Last week, Lee Bollinger, President of Columbia University, published an op-ed in the Wall Street Journal titled, “Journalism Needs Government Help.” As Bollinger argues, evidence is mounting that there simply is not enough private capital from traditional revenue sources such as advertising, subscriptions and philanthropy to pay for the quality journalism our communities need. Slowly but surely, people are conceding that there is a role for carefully crafted public policy that will foster a new age of innovative, diverse, local and hard-hitting reporting.
Free Press filed comments with the Federal Communications Commission today urging the agency to swiftly implement Chairman Genachowski's proposal to re-establish a legal framework that allows the Commission to connect millions of Americans to broadband and protect free speech and innovation online.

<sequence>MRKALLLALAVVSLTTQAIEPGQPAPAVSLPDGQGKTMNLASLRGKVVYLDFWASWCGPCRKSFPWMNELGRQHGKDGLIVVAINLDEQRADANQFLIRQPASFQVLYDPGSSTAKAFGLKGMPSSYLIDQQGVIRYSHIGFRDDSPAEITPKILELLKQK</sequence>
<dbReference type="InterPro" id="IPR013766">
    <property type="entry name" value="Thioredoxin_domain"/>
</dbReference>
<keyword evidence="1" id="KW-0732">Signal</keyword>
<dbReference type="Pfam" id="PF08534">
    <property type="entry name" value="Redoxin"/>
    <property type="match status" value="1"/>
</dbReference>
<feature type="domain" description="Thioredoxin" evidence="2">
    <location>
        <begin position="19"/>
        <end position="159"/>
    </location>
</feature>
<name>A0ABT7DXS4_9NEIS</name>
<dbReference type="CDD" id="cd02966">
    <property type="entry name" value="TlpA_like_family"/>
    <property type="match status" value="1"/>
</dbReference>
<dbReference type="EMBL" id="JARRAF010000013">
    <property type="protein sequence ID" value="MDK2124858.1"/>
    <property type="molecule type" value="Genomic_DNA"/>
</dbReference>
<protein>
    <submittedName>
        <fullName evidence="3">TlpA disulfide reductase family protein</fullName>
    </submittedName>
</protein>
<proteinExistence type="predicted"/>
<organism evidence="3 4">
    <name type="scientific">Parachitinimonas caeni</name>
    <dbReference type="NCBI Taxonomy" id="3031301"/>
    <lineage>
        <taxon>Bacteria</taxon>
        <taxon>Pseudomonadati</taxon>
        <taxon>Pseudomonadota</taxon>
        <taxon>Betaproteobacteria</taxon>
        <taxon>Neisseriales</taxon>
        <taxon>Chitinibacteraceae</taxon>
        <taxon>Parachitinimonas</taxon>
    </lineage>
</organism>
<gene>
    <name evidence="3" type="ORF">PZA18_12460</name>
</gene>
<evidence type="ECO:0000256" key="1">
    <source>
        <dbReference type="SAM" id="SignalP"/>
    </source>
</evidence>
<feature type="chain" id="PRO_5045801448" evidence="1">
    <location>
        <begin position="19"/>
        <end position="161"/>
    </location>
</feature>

I have spent a good deal of time recently looking at two new trends in journalism - the tendency toward journalism collaborations, and the increased emphasis on community engagement. Obviously, neither of these ideas is "new" in the sense that they’ve never been tried, but the rate at which they are being adopted is a clear sign of some fundamental shifts in the way reporting is done.
Recently, however, a few bits of information came my way and reminded me that everything old is new again.
So, you've moved into a new house. Or, maybe you're anxious to watch the next game of your currently victorious MLB team. It might even be that your best friend loaned you the second season of True Blood on DVD and your recently acquired appetite for the undead cannot be satiated any other way. In any event, you find yourself dialing up your cable company to subscribe to a new channel package.